For most of my years as a hardcore lifter there was only one acceptable conclusion to the phrase that began “no pain,”. I’m sorry to say that it took quite a while to realize how much damage that philosophy could (and eventually did) cause. I believed that I was bound and determined to push past any and all restrictions to be as strong as I could.
It was a nice thought, but that’s not how it played out.
The pain I caused in my body was not soreness (oh, there was plenty of that, of course), I’m talking about deep muscle tears, joints handling far too much stress, over-taxing and over-stressing every skeletal muscle I could find. I persisted nevertheless, in a vain effort to avoid the dreaded “no gain” in the misguided belief that this would provide incredible benefits.
Am I suggesting that working out hard and doing your utmost is a waste of time? Absolutely not. But I certainly will say that ignoring every signal your brain has given you that you are in danger is not doing your utmost – it’s a lot less than that – it’s at best one step forward and two, three, or more steps back. In the most serious cases, it’s not a step back at all, it’s sit your ass on the bench, because brother or sister, you are through.
Pain is not the fallen tree that blocks the path on your run, nor the drifts of snow that block your front door, nor is it a mountain to be heroically scaled, nor a river to be courageously forded. Pain is the STOP sign that keeps you from blindly crossing an intersection without thoughts of oncoming traffic, the strip of yellow and black tape that marks the end of a ramp. Pain is the siren that calls the fireman into action.
When pain talks, the wise listen, evaluate, and respond accordingly. As a fitness coach and trainer I often worked with people who were so deconditioned that they couldn’t initially differentiate muscle tension, muscle soreness or pain. I think this is where “no pain, no gain” begins. Pushing through that tension, through that discomfort does indeed make a difference and a good trainer or coach knows his or her client well enough to know when to push and when to back down.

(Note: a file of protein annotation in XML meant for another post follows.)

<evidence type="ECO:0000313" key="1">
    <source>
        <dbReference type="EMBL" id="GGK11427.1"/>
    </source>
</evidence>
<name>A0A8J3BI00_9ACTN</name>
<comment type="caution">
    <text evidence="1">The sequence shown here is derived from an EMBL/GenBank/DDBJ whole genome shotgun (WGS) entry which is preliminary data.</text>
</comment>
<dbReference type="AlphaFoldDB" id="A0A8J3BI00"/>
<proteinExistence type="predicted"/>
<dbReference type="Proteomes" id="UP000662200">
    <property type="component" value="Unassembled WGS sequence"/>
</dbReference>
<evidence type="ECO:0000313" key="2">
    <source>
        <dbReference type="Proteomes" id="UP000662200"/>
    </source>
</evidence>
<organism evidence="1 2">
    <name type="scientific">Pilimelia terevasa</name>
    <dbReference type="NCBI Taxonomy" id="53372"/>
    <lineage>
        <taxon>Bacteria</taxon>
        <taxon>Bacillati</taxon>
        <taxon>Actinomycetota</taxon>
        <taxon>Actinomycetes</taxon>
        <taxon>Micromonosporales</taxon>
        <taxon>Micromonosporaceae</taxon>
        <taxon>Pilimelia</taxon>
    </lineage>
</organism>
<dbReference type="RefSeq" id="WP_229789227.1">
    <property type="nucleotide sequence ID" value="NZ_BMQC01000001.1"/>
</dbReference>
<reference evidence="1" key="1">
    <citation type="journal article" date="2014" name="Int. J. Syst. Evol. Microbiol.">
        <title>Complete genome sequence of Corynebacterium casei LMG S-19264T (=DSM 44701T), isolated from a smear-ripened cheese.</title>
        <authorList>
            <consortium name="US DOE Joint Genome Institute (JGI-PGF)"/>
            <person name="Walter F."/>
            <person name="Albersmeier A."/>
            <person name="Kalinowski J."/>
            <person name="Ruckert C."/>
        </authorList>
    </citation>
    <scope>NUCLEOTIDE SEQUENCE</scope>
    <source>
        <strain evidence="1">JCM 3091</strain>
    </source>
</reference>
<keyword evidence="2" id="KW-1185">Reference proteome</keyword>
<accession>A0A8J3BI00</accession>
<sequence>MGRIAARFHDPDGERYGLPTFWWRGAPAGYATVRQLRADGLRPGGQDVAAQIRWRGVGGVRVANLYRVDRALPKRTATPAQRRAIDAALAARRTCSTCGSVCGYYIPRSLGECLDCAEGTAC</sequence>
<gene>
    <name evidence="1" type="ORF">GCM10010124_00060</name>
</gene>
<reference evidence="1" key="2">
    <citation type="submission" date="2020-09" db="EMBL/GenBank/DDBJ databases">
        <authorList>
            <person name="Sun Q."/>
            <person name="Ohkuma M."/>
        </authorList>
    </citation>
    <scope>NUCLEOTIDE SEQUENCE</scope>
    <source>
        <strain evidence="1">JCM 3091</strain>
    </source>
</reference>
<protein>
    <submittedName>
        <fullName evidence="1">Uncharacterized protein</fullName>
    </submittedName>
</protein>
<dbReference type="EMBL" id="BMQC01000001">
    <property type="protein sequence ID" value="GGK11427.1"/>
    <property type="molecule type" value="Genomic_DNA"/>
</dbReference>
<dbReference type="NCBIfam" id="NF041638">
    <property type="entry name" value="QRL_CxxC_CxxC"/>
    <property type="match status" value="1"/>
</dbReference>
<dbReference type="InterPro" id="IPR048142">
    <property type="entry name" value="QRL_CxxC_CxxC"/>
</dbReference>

If we’re talking the real deal here, not discomfort or soreness, then it’s time to act – although sometimes the action required is to do nothing more to aggravate the situation. This is hell on earth for most runners and virtually all competitive athletes I know. Yet dealing with pain correctly can prolong your playing years, allow your day to unfold without dreading re-injury, and in some cases – such as my own – learning about root causes and proper treatment to come back stronger than before.
So if you’re insistent about ignoring that flashing red light, clanging bell and big wooden arm that drops down in front of you, don’t tell me how surprised you were when that very big, very fast train came along.
By the way, we should talk about emotional pain one of these days…